Catherine B. Reynolds Foundation
Civil War Washington
The city of Washington was a complex, gritty, unfinished and precarious place during the Civil War. In this institute, connect with peers to illuminate new perspectives and under-told stories, explore historic sites and collect a wealth of resources. Gain tools to help students grapple with histories whose legacies matter today.
The partners within the Civil War Washington Consortium are committed to investigating the Civil War in all its complexity, and seek applicants with diverse experiences* who bring a variety of perspectives to the week of learning.
*Including but not limited to race, color, religion, national origin, gender, gender identity or expression, family status, sexual orientation, disability, age, veteran status, professional experience, geographic region.
Discover historical sites in Washington, D.C., to share with students.
- With Frederick Douglass’s home, Cedar Hill, investigate the power of photography and track how Douglass and others used it to battle for progress. Examine what historical images and representations tell us about Douglass, Cedar Hill, and the area.
- With Tudor Place, unearth Civil War stories told by women in Georgetown to examine truth in memory.
- Explore the realities of enslavement in an urban environment and Compensated Emancipation.
- With Ford’s Theatre, engage storytelling and perspective-taking through historical drama to examine President Lincoln’s leadership and his relationship with Frederick Douglass.
- With President Lincoln’s Cottage, Bridge past and present conversations about race and emancipation to reflect on the ongoing legacies of Lincoln’s unfinished work.
Learn new strategies and resources you can apply in the classroom.
- Access a wealth of resources and primary sources to use in your classroom.
- Improve historical thinking skills and gain confidence tackling historical complexities.
- Forge lasting connections with peer educators.
- Network with museum educators to help support your students with site-specific learning.
- Reflect on your personal understanding of the Civil War and its impact on your teaching.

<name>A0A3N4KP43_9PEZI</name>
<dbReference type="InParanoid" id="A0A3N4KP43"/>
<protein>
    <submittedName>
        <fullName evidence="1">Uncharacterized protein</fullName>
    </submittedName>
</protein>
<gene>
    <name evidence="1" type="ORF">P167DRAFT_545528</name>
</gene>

- Gain a new perspective on the capital city.
July 7-12, 2024
Program Details and Credit
- Cost: Free. Participants must pay a $100 refundable deposit to secure their place in the institute. Deposits are refunded upon successful completion of the program.
- The institute will accommodate up to 20 teachers of grades K through 12.
- Successful completion of the program certifies 36 hours of professional development.
- Graduate credit is available through Trinity University Washington: three (3) credits for $375.
What to Expect
- Travel: Round-trip air travel is provided through United Airlines for national participants traveling from outside the commutable D.C.-area.
- Housing: Single-occupancy hotel accommodations will be arranged for all participants. Participants receiving hotel accommodations will be housed at Kimpton Banneker Hotel
- Daily Transportation: Bus transportation will be provided between the hotel and program locations each day.
- Meals: Lunch is provided each day for all participants. Dinner is provided for the Sunday evening opening session. Participants are responsible for all other meals.
- Accessibility: The program is an active exploration of Washington, D.C., that includes several miles of walking daily and requires the use of historic steps. If you have questions or concerns about mobility and accessibility please email us.
Applications are open November 21, 2023 – March 29, 2024. Applicants will be notified of their status no later than April 26, 2024.
Ford’s Theatre Summer Teacher Institutes are made possible with support from the John T. Elliff Scholarship Fund of the Lincoln Group of DC.
“This was by far the best summer workshop I have ever attended! Hands-on learning with practical classroom lessons and activities!”Social Studies Teacher, Tucson, AZ
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“Incredibly effective at providing knowledge, skills, and experiences to support meaningful teaching about The Civil War.”Maia Sheppard, Ph.D., Associate Professor, George Washington University